For those interested in the science, fish-flies are in the genus Hexagenia of the order Ephemeroptera, the Mayflies. More science here and here (apparently the densities of Hexagenia in the Great Lakes are under threat- though you would never know it by visiting the east side of Detroit this past week).

Image Credit:

Tuesday, June 8, 2010

Clarkston, Michigan | Narrative Magazine

I came across this lovely piece in one of my favorite online literary magazines, Narrative. I love the description of the narrators sense of wonder as he happens upon an intact ecosystem in the middle of suburbia. I particularly liked his sense of not wanting to go any farther, lest he happen upon a strip mall or a backyard that would destroy his sense of bewitchment.

I have spent the last ten years working with land conservancies and watershed councils on trying to preserve the high-quality ecosystems to which this essay refers, in the midst of the building boom. Now that the boom has gone bust, I often think about the reprieve given these places, both through our efforts at land conservation, and through the virtual stand-still of new construction.

Some think we will never return to those days of building bigger and bigger, farther and farther out; that when this economy heals the new development will be redevelopment of the urban core, finally. If so, are the sensitive ecosystems on the fringe of the exurban landscape out of harm's way? Can we direct our resources to restoration and redevelopment?

Clarkston, Michigan | Narrative Magazine

Friday, June 4, 2010

The Burden of Home Ownership - The Future of the City - The Atlantic

I have innumerable friends right now who are hamstrung by their homes. They are deferring job opportunities, travel plans, even splitting up families because they are locked into mortgages on homes they cannot sell.

Which was why I was so interested in Richard Florida's (The Creative Class, The Great Reset) prediction that we are now headed toward a "rentership society"- one in which mobility is valued over the white picket fence.

Florida echoes that other urban thinker who is on my mind, James Howard Kuntsler, when he talks about the degree of subsidization that has been provided the quest to build a landscape dominated by a monoculture of single-family homes that is neither economically nor environmentally sustainable.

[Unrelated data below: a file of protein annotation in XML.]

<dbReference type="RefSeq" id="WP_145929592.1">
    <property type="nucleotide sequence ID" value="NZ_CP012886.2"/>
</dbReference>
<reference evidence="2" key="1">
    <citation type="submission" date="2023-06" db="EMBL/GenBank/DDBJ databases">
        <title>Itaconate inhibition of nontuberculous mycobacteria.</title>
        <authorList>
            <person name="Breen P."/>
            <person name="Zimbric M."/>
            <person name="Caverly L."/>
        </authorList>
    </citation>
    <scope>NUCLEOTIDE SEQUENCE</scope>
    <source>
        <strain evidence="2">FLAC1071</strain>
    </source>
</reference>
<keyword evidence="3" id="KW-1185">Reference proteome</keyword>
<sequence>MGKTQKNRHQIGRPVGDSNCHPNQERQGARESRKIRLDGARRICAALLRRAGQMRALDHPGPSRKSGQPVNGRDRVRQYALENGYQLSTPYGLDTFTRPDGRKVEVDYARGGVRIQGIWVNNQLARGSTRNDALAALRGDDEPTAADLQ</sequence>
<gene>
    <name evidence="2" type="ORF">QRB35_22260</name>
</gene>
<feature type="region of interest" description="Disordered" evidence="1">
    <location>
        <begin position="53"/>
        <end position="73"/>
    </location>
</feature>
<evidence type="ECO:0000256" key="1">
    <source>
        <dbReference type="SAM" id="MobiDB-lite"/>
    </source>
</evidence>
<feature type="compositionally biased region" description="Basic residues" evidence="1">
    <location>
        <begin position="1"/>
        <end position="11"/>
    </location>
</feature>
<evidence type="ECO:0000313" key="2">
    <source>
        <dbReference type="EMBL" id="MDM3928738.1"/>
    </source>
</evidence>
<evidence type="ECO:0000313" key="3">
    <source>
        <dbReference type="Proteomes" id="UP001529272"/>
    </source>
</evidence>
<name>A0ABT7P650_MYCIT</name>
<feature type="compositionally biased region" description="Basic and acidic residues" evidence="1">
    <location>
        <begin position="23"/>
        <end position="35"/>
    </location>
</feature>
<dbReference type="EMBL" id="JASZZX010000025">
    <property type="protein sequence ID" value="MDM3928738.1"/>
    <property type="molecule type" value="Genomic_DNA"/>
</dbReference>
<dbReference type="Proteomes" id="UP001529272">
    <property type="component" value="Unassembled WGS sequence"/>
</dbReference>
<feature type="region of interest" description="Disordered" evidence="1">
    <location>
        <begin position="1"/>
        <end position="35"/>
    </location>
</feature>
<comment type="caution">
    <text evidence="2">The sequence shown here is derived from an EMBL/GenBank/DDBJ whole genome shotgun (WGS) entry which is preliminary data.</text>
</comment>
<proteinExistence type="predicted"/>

While Kuntler predicts a future that does not fall short of apocalyptic, Florida merely predicts that the character of the American Dream will shift as we relinquish the idea that the ultimate measure of success is homeownership. To some, the thought of removing that quintessential piece of the American dream, may seem equal to an apocalypse.

The Burden of Home Ownership - The Future of the City - The Atlantic

Image Source:

Thursday, May 27, 2010

New Urbanism for the Apocalypse | Fast Company

Very interesting read..... I am left wondering where all of this is going.

On the one hand you have James Howard Kuntsler, who argues we are facing nothing short of an apocalypse. On the other you have Richard Florida, who sounds a less dramatic and much more optimistic warning bell, arguing we are in a time of a "great reset" that will renew and refresh our civilization.

I am hoping Florida is closer to the truth.

Flickr: Wade Bryant's Photostream

Some really incredible gorgeous photos of Detroit.

Flickr: Wade Bryant's Photostream

Saturday, May 22, 2010


I often wonder if our sense of place is not tied deeply to our childhood experience- and since we often don't live in those childhood places as adults, if we are constrained to ever feel at home when we leave.

I never moved out of Michigan, but I did move to another city and can't say even after ten years that I truly think of it as home.  Will this change as I raise my children here?

This weekend a place-event is happening: the St. Joan of Arc spring fair, an event that is as close to the core of my sense of place as is anything I can imagine. I will never forget the excitement in grade school as the carnival rolled in to town and began setting up in the parking lots adjacent to the school and church. Always in mid-May, the fair represented a time of renewal. We were released from school early on Friday to enjoy the warm spring days and ride the Ship Dragon and Tilt-a-Whirl.

The east side of Detroit and the eastside suburbs-  Lake St. Clair, St. Clair Shores, and Grosse Pointe, still feel more like home to me than anywhere else.

Image Credit: Andrew Potter:

Friday, May 21, 2010